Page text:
The fate of a controversial proposed state sales tax break for a shopping mall the Florida-based Sembler Co. wants to build in Jasper County remains uncertain three weeks into this year’s legislative session.
With the measure blocked on one path in the General Assembly, proponents of the tax break are pursuing a new course in an effort to get it passed.
The proposal has become a flashpoint in a growing debate about state government’s role in economic development. It is true especially in regard to a habit lawmakers have gotten into of doling out corporate welfare in the form of subsidies and other incentives on behalf of South Carolina residents and businesses.
Last year, Sen. Greg Ryberg, R-Aiken, blocked the Sembler tax break. It was part of legislation that got hung up, largely because of Ryberg’s opposition, in a conference committee that was trying to work out differing House and Senate versions of it.
That logjam continues.
Explaining his stance, Ryberg wrote in an op-ed that the proposed Sembler tax break would amount to “$131.5 million of your tax money,” and, “I oppose taxpayer funding of common economic activities such as building a shopping mall.”
Pushing back, Sen. Clementa Pinckney, a Democrat from Jasper County who is championing the Sembler project and the tax break for it, recently introduced separate legislation to try to get it through the Legislature.
Pinckney says the development, dubbed Okatie Crossings, would create jobs and capital investment in an area desperately needing economic development.
And he points out that his legislation would not allow Sembler to get the tax break until and unless the company hired at least 1,000 people and invested a minimum of $100 million.
The Senate Finance Sales and Income Tax Subcommittee was scheduled to consider Pinckney’s bill in a meeting Thursday. But the panel ran out of time before taking it up and postponed action on the measure until Tuesday.
In addition to elevating the debate about state incentives, the would-be sales tax break for the Sembler project is raising more eyebrows about the role of a key player in several state incentive deals – Burnie Maybank.
A former two-time director of the S.C. Department of Revenue, Maybank is a Columbia attorney who helps negotiate many such agreements. The packages he has assisted in crafting include the one for the Sembler development, as well as an unprecedented batch of incentives the Legislature sped through a special session in October to buy a Boeing 787 assembly line for the Palmetto State.
Playing a new part in the public arena, meanwhile, Maybank is serving as chairman of the state Tax Realignment Commission.
Known as TRAC, it is a panel created by the General Assembly to scrutinize almost all of the state tax code. TRAC’s purview includes sales tax exemptions, which lawmakers have bestowed on everything from newsprint to sweet grass baskets made by local artists using locally grown sweet grass to proceeds from the rental of portable toilets.
TRAC’s mission? Recommend tax reforms to the Legislature.
Mayank says his chairmanship of TRAC and his work as an attorney for clients seeking tax breaks and other incentives does not create a conflict of interest for him.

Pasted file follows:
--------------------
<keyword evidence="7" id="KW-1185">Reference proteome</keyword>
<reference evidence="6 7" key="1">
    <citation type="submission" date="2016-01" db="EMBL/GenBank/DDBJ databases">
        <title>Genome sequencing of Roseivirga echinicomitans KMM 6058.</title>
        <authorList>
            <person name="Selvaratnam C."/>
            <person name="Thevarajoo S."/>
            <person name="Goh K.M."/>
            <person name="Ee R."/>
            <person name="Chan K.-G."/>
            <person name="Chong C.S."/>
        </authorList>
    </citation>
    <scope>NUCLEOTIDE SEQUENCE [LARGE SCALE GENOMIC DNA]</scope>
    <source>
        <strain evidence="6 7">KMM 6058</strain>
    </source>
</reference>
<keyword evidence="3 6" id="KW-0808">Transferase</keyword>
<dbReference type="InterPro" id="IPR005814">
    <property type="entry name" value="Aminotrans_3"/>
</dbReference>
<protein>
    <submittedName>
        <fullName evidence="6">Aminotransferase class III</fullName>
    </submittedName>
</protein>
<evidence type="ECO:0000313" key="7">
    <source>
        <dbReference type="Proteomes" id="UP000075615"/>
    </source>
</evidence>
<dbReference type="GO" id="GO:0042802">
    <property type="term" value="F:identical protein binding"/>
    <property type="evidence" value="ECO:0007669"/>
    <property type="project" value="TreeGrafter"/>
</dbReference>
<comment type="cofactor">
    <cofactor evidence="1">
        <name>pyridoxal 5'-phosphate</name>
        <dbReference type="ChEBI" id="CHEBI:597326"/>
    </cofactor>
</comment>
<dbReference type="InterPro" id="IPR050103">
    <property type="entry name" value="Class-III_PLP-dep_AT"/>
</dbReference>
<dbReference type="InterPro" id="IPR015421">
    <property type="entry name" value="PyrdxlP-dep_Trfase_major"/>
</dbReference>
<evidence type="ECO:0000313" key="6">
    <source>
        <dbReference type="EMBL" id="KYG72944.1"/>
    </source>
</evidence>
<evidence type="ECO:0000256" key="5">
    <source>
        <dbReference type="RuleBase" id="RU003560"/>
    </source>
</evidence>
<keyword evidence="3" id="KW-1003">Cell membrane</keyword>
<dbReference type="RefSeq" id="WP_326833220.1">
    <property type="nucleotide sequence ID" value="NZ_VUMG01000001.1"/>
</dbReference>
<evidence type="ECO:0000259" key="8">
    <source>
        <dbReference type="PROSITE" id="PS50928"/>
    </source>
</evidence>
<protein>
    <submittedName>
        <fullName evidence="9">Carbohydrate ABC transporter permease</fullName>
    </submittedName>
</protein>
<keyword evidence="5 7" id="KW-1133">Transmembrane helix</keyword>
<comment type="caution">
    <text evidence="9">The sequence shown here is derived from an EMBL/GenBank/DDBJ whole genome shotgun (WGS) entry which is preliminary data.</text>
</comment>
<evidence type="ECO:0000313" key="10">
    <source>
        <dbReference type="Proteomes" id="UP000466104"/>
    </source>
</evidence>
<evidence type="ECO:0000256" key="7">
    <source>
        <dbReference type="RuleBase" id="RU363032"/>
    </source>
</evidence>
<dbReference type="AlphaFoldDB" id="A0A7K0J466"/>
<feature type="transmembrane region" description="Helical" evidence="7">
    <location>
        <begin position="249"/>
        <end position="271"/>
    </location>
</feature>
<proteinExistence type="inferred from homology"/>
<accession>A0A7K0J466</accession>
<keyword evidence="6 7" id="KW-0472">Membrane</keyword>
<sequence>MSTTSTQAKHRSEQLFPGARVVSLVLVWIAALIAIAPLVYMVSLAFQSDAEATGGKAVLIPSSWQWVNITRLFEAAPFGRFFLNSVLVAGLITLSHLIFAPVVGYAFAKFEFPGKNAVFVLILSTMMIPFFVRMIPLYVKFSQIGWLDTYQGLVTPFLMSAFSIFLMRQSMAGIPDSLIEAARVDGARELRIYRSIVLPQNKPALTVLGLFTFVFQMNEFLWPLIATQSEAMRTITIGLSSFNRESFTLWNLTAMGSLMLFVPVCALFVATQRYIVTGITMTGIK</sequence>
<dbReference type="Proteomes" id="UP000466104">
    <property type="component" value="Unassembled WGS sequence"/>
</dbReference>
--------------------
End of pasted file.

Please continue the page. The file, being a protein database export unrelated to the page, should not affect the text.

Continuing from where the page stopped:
But Sen. Harvey Peeler, R-Cherokee and majority leader of the upper chamber, says he is concerned about the matter.
Peeler’s apprehension became evident when the subcommittee rescheduled a vote on the proposed sales tax break for the Sembler Co.
That decision related to parliamentary procedure rather than public policy. Sen. William O’Dell, R-Abbeville and chairman of the panel, said the issue had to be deferred because the Legislature was about to convene and meetings by committees and subcommittees cannot be held while lawmakers are in session.
The panel did complete one piece of business before adjourning, however. And it was during that process that Peeler voiced his concern about Maybank.
With Peeler dissenting, the subcommittee voted 3-1 to approve a bill Sen. Creighton Coleman, D-Fairfield, is sponsoring. The bill would provide tax exemptions for a $27 million-odd facility under construction in the Upstate region of South Carolina by the nonprofit Institute for Business and Home Safety.
An insurance industry group, the institute is building a site in Chester County to test the effects of hurricane-force winds and other natural hazards on homes.
Coleman’s bill is on a dual track similar to Pinckney’s, as it too was part of the legislation that’s bottlenecked in the conference committee.
Responding to questions from The Nerve, Peeler said he does not object to the Upstate project.
What he is concerned about, Peeler said, is the fact that Maybank crafted the language of the tax exemptions for it and is serving as chairman of the TRAC. “I think he needs to come and clear those questions up,” the senator said.
Asked to address Peeler’s point, Maybank says the Institute for Business and Home Safety became one of his clients long before Coleman introduced his bill. “I would say it’s no conflict at all,” he says.
And just because he is head of the TRAC does not mean he must stop practicing law, Maybank says. “I’m obviously not having a whole lot of fun serving as TRAC chairman,” he says. “We don’t even get a per diem.”
While the Coleman-sponsored handouts from state government got a favorable report from the subcommittee, the panel’s decision on Pinckney’s proposed giveaways remains to be seen.
Reach Ward at (803) 779-5022, ext. 117, or email@example.com.